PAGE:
Prudential has been ordered to alter the launch advertising for its
Egg direct banking offshoot after the Advertising Standards Authority
ruled that its claim to offer an instant access account should carry a
caveat pointing out that access to funds is not strictly instant.
The ruling followed a complaint from one of Egg’s competitors, Standard
Life, which pointed out that small print in Egg’s work said it reserved
the right not to allow withdrawals for 60 days in some
Standard Life also complained that at least three days’ notice was
required for withdrawals, which it claimed did not count as instant
Caroline Crawford, director of communications at the ASA, said the
Association had not conducted a formal investigation into the case but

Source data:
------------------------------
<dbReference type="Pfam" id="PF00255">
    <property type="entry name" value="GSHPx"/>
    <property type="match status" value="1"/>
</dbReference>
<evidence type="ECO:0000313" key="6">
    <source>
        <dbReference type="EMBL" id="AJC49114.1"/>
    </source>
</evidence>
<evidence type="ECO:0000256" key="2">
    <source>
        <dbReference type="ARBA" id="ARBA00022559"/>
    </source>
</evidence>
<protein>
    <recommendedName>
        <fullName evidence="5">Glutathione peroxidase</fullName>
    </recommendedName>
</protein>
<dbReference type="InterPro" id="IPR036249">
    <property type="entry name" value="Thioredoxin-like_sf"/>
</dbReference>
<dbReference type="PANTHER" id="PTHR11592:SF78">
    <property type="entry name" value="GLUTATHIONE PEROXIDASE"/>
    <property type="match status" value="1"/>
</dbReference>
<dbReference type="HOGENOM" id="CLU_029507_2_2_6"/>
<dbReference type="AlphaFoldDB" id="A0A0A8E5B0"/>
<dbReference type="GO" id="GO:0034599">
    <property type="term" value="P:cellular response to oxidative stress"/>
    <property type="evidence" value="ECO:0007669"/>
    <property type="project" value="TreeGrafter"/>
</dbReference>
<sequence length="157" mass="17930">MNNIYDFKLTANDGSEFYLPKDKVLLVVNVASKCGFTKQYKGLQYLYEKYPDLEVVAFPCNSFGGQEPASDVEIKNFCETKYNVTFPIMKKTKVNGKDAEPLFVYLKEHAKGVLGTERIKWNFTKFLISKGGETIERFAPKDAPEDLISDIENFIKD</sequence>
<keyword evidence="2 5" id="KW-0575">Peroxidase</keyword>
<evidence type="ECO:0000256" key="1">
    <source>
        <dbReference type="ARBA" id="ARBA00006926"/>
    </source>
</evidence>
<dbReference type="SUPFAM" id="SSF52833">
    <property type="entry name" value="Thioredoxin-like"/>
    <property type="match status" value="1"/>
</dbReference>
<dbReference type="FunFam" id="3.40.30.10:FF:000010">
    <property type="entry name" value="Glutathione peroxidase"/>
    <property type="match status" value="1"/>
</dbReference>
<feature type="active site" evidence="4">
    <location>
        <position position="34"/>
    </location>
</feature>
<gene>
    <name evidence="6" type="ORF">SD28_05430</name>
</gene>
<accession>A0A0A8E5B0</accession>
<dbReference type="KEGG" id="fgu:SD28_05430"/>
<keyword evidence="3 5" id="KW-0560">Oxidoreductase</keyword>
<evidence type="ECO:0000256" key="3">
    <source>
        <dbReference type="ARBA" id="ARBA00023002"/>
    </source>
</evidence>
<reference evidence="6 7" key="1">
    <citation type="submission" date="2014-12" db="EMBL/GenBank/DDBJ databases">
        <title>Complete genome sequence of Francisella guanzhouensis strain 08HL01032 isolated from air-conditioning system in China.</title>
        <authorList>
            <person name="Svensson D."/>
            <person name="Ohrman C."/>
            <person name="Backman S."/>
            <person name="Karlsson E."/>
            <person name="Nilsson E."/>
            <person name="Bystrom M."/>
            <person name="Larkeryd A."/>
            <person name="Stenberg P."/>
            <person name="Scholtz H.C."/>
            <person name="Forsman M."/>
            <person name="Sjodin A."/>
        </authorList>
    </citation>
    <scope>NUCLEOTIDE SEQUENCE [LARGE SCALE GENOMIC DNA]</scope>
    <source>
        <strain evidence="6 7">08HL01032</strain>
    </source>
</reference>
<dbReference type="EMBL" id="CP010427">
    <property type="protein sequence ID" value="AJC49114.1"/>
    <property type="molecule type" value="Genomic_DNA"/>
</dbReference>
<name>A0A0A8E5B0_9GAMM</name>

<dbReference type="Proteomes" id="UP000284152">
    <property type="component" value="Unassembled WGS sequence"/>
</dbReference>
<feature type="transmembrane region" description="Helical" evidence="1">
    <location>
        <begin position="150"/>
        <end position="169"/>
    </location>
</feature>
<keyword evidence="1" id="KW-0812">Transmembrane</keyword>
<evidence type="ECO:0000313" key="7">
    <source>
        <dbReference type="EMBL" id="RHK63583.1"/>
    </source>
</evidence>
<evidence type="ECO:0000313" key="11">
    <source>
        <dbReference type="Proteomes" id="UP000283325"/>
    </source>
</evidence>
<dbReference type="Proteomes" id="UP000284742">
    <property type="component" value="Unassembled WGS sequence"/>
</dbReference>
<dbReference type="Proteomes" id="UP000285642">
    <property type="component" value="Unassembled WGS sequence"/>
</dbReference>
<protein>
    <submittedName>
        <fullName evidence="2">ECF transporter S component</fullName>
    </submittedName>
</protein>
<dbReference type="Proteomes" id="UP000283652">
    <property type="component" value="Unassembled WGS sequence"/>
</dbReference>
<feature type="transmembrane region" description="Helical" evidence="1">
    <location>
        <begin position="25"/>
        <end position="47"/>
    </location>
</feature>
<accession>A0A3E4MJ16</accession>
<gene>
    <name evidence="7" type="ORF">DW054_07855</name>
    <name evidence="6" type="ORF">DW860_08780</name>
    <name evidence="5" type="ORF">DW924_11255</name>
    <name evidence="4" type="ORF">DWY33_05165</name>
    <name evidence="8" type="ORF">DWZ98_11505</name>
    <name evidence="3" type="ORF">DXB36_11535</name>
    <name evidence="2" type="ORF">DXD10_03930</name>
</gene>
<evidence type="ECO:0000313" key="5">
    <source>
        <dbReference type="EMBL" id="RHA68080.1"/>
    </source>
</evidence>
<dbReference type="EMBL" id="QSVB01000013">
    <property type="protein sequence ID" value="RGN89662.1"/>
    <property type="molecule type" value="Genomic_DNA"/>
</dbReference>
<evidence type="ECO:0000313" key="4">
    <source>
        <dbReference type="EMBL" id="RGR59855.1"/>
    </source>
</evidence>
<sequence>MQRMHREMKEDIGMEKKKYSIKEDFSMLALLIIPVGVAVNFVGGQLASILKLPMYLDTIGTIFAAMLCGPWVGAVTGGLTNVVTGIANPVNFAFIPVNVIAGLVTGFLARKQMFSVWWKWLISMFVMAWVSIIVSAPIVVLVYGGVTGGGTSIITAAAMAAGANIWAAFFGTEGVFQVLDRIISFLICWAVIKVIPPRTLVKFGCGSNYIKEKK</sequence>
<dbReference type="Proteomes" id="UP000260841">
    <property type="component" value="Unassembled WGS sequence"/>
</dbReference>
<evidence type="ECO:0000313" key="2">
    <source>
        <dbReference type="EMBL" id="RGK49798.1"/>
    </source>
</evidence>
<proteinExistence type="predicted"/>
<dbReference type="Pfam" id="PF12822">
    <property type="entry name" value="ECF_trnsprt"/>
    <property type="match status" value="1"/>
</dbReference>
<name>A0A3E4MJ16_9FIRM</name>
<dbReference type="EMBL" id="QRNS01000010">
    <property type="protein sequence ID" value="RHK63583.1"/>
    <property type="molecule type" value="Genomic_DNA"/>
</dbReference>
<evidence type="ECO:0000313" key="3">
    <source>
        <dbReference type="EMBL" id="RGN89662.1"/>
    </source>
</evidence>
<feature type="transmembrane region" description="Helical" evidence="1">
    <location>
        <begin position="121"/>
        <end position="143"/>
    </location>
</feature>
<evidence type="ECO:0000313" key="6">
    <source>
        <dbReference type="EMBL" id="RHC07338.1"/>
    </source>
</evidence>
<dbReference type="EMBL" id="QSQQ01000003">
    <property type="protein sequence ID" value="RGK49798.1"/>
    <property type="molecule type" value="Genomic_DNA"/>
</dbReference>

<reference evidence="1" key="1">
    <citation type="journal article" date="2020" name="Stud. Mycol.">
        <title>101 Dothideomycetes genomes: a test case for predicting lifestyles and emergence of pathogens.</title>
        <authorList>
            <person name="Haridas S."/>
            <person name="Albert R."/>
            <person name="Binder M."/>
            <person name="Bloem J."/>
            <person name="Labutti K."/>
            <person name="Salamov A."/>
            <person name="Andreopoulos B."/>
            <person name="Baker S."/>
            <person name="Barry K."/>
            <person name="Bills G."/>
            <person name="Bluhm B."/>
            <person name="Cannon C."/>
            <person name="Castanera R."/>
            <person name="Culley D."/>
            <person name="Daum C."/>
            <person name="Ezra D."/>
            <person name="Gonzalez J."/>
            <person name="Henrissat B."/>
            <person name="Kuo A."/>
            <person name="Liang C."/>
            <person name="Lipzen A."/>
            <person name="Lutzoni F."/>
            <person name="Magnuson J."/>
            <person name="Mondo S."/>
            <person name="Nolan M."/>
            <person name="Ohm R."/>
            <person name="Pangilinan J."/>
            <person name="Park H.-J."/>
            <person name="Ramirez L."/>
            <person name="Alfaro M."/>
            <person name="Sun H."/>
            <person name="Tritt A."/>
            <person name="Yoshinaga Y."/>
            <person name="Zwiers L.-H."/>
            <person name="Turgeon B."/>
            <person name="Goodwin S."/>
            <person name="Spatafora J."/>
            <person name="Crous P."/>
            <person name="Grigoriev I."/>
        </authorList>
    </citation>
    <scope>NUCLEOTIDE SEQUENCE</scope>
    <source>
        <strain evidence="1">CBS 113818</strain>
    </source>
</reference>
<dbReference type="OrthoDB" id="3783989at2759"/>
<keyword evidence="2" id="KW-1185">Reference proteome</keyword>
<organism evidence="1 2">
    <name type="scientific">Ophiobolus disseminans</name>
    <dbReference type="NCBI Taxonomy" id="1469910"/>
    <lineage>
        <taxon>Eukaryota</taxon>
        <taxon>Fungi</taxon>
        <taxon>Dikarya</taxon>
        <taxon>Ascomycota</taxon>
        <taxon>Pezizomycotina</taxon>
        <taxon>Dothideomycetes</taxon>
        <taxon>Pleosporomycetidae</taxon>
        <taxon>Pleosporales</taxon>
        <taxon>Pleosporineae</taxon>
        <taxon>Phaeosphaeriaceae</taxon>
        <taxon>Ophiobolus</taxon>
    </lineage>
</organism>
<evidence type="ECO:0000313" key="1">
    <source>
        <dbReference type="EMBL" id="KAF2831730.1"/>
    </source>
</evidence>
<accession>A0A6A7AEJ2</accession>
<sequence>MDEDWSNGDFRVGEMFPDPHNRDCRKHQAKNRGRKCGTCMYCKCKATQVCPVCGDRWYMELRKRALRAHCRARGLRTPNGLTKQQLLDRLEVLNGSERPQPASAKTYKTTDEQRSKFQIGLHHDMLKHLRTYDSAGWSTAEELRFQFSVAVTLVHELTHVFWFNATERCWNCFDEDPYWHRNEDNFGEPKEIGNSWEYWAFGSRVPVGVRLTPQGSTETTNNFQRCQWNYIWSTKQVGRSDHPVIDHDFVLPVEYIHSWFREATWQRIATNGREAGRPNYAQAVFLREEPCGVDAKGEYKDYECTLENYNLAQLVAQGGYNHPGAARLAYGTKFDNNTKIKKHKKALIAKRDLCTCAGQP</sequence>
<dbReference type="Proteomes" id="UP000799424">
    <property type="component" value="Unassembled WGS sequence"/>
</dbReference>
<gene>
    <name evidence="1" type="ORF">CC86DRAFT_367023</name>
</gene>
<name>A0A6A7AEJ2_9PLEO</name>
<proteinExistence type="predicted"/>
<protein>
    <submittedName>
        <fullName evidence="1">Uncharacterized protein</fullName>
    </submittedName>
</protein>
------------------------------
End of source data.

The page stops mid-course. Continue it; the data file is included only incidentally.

had based its decision on a past precedent. In an earlier case involving
Direct Line, the ASA ruled that the term ’instant access’ should not be
used when it takes three days to transfer funds.
The ASA is now waiting for a response from Egg and says it will change
its ruling if the bank can demonstrate that the regulator has
misinterpreted the Egg literature.
Egg launched last month with an pounds 8 million campaign through HHCL &
As well as press and TV ads, the campaign includes sponsorship of
several Channel 4 programmes and a website.
The ASA’s ruling against Direct Line in February this year followed
complaints that its Instant Access account required account holders to
have money transferred to another account before they could withdraw it.